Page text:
Gender Equity and the Image of God
One day I sat in chapel at a Christian college to hear a presentation by Salvationist scholar Roger Green. While he spoke on women in the holiness movement, a young man next to me texted another student, “Why are they making us listen to this? It’s not even an issue anymore.”
I thought, Can women in leadership still be an issue?
In 1859, Catherine Mumford Booth, co–founder of The Salvation Army, published Female Teaching whose alternate title was Woman’s Right to Preach the Gospel. Since then, the Army has elected three women Generals (international leaders).
Colonel Julie Campbell, the Army’s national advocate for gender equity in Australia, argues that we shouldn’t measure progress on the basis of publications or on senior leadership positions (Others magazine, October 2017). These high–visibility signals belie the everyday situations of numerous women. Women deserve dignity and respect at all levels, not just in our stated ideals or hierarchies.
Proper views call for proper actions regarding women in leadership. Consider the beginning: Genesis opens with a creation narrative, making profound claims about God, the process and products of creation, and particularly about humans. Scripture insists that both men and women bear God’s image; they are thus of equal worth. Humanity reflecting God’s image requires gender equity.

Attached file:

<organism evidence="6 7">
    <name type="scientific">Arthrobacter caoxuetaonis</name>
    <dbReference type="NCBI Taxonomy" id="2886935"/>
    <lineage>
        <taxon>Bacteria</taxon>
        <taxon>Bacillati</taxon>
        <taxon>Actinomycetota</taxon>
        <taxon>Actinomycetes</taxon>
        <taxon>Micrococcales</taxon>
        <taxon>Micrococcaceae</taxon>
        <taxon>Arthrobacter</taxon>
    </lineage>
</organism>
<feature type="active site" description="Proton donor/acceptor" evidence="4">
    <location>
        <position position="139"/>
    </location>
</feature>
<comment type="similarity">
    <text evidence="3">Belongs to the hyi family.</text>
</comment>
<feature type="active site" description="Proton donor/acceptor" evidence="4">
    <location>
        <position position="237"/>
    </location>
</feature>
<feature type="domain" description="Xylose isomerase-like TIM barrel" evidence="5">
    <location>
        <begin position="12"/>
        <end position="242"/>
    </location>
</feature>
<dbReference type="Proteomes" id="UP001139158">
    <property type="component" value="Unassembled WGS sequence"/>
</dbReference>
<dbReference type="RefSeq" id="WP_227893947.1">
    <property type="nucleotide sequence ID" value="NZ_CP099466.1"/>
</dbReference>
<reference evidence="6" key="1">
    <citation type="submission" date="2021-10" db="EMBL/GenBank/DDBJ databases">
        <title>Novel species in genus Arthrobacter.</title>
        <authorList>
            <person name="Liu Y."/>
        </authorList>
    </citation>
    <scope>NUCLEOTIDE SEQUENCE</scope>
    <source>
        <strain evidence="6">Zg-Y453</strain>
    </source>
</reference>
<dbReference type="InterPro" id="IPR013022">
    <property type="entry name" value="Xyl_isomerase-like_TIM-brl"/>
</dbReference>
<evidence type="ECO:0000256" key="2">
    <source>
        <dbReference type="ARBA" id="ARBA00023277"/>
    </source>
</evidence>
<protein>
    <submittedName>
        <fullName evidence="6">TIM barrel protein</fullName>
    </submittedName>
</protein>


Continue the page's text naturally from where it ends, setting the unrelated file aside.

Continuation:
Mounting a fuller argument, Roger Green emphasized that the Army believes in women in ministry not in spite of the Bible but because of the Bible; yet Colonel Janet Munn observes that, although women are a significant majority of Army participants, they remain a small minority of decision–makers (Theory and Practice of Gender Equality in The Salvation Army, 2015).
William Booth (Orders & Regulations for Staff Officers, 1886) wrote, “One of the leading principles upon which the Army is based is the right of women to an equal share with men… She may hold any position of authority or power in the Army from that of a Local Officer to that of the General… Women must be treated as equal with men in all the intellectual and social relationships in life” (quoted by Scott Simpson in Others, July 2017).
Booth’s last sentence has practical implications for ordinary people, such as you and me. Most of us will never have the privilege of sitting on the Army’s High Council and electing a woman General or of appointing a woman to be the commander of a division or territory. But, we all interact with women every day, who are called by God to serve in various capacities and deserve encouragement. We all have the role of affirming and embodying dignity and respect toward women. We are all decision–makers to some measure.
The Apostle Paul acclaimed the spiritual leadership and ministerial labors of women (Philippians 4:3, Colossians 4:15, 2 Timothy 1:5), and Christ Jesus relied on women to proclaim the Gospel and exemplify discipleship (Matthew 28:10, Mark 12:43, Luke 7:44–46).
I witnessed my mother’s leadership in spiritual, domestic, and professional capacities. I learned from competent and passionate, hard–working and gifted women teachers of biology, ballet, and the Bible. I’ve seen my wife lead people to greater accomplishments than I could achieve. At the same time as these women are good at what they do, they often endure suspicion, harassment, and resistance. Let it not be so among us. Let the world see that none have a higher esteem or more affirming practice toward women than Christians.
by Isaiah Allen